The most important tool of the theoretical physicist is his wastebasket.

*The original paper on the technique described here was written by Andreas Aristidou and Joan Lasenby and can be accessed here.*

### BACKGROUND

Kinematics solvers are divided into two main categories: forward and inverse. Forward kinematics attempts to find a target point from a set of conditions, which in this example are joint angles for an arm. This is relatively simple to implement using basic trigonometry. Inverse kinematics, as its name suggests, does the opposite. Given a target point, what set of conditions (i.e., joint angles) will lead to that target point?

Inverse kinematics (IK) is an important problem in fields like robotics, where joint angles must be calculated to move the end of an arm to a known desired location.

Implementing inverse kinematics is not as easy as forward kinematics. Some exact methods use computationally expensive operations that may not guarantee a solution in all cases. However, an algorithm published in 2011 provides a numerical solution that is both fast and easy to implement called FABRIK, which we’ll use in this project. FABRIK stands for Forward And Backward Reaching Inverse Kinematics and works by repeatedly iterating forward and backward along the joint-arm system, finding differences in the positions of points and their target points and updating those positions accordingly.

### ALGORITHM

For an in-depth explanation of FABRIK and how it works, I recommend this video by EgoMoose.

FABRIK simplifies the problem of IK by dividing it into multiple smaller problems of points on a line. Each line segment has two points on either end, $P_A$ and $P_B$. It iteratively goes through each point, comparing it to a target point, and updates the position of the previous point to be in the direction of the target point while keeping the same segment length. The first cycles “forwards”, reaching out toward the green point from the red point. It then repeats “backwards”, reaching from the green point to the red. This is repeated until the difference between the target point and the end point is smaller than some set value.

The basic process for the forward reaching pass is outlined in figure 1.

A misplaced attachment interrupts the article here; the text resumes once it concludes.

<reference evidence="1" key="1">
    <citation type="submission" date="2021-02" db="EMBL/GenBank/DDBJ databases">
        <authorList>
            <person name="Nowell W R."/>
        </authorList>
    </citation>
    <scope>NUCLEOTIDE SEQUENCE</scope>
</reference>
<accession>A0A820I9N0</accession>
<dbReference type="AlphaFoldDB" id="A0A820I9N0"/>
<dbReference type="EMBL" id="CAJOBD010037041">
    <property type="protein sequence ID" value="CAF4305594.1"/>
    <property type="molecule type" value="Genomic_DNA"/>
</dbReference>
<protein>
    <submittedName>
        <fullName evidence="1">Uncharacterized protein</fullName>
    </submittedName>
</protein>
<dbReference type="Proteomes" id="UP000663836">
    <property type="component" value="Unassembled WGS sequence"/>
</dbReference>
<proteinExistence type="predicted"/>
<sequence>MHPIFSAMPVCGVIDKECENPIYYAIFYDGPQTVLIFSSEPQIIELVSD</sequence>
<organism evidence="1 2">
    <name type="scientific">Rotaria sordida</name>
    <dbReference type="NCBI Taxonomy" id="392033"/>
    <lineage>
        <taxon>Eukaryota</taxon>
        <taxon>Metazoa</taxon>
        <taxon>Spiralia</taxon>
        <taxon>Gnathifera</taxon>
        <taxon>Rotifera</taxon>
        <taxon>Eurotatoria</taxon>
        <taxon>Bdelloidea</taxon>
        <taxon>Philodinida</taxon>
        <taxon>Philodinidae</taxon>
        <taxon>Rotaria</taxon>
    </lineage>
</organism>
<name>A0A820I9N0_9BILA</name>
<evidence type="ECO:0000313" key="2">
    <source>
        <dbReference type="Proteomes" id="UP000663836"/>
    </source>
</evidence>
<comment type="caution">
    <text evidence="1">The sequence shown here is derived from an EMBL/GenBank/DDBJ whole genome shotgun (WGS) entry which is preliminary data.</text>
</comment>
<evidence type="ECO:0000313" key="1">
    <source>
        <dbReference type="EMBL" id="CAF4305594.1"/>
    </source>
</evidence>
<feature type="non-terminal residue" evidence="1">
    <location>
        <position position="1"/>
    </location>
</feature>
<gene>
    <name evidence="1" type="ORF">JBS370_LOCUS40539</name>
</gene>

*Fig. 1 - FABRIK Forward Reaching Pass Outline*

The steps, where $P_T$ is the target point:

- Find the displacement vector, $\overrightarrow{D}$, from $P_T$ to $P_A$.
- Normalize vector $\overrightarrow{D}$, so it has a magnitude of one, denoted by $\hat{D}$.
- Multiply $\hat{D}$ by the scalar length of segment $AB$. Moving along this vector from point $P_T$ is where the new location of $P_A$ will be, denoted by $P'_A$. Move $P_B$ to $P_T$ to get $P'_B$. Segment $A'B'$ has the same length as $AB$.
- Repeat, setting the new $P_T$ to $P'_A$, the new $P_B$ to the original $P_A$, and $P_A$ to the next point down the arm.

The process is almost the same for the backward reaching pass. At the end of the forward pass, the first point on the left will have moved from the original $P_0$, according to the algorithm. If you want the end to move, this is fine, but for a stationary point like in our simulation, another pass is required, this time with $P_T$ set to the original position of $P_0$ and iterating over the points from left to right, or whatever the opposite direction of the forward pass happens to be. It is therefore necessary to keep track of the original $P_0$, so I made a separate variable to hold its coordinates.

### IMPLEMENTATION NOTES

In this implementation, the points and segments are stored in C++ vectors. I created a segment class that contains two pointers, one for either end of the segment.

Before we can actually call the forward and backward pass functions, we have to make sure the target point is actually reachable, simply by checking if

where $(x_0, y_0)$ and $(x_T, y_T)$ are the coordinates for the end and target points, respectively, and $L_{seg}(i)$ is the length of the $i$‘th segment. This relates the total length of the arm to the distance it has to reach.

If the point is reachable, then we can begin the cycle of forward and backward passes. These run in a `while`

loop until the distance between the target end point and end of the arm is smaller than some tolerance, which seemed to work well when I set it to one.

If the point is not reachable, then we can still make it reach in the direction of the target point. I did this by finding the displacement vector between the first and target points, normalizing it, then multiplying by the total length of the arm. This results in a vector with its direction pointing to the target and its length that of the arm. Adding this vector’s components to the coordinates of the first point will result in the farthest reachable point in the direction of the original target point. We can now use this new point and run the algorithm with it as the target point.

### CONCLUSION

A full implementation can add features such as functionality in 3 dimensions, contraints on joint angles, or multiple end effectors instead of a single arm. These are all important in real-world applications, including robotics and animation. You could also increase the number of points on the arm, which would result in a more noodle-like structure as opposed to the rigidity of long arm segments. The FABRIK algorithm is simple and runs with fewer iterations and is more computationally efficient than many others, and was a great project to implement.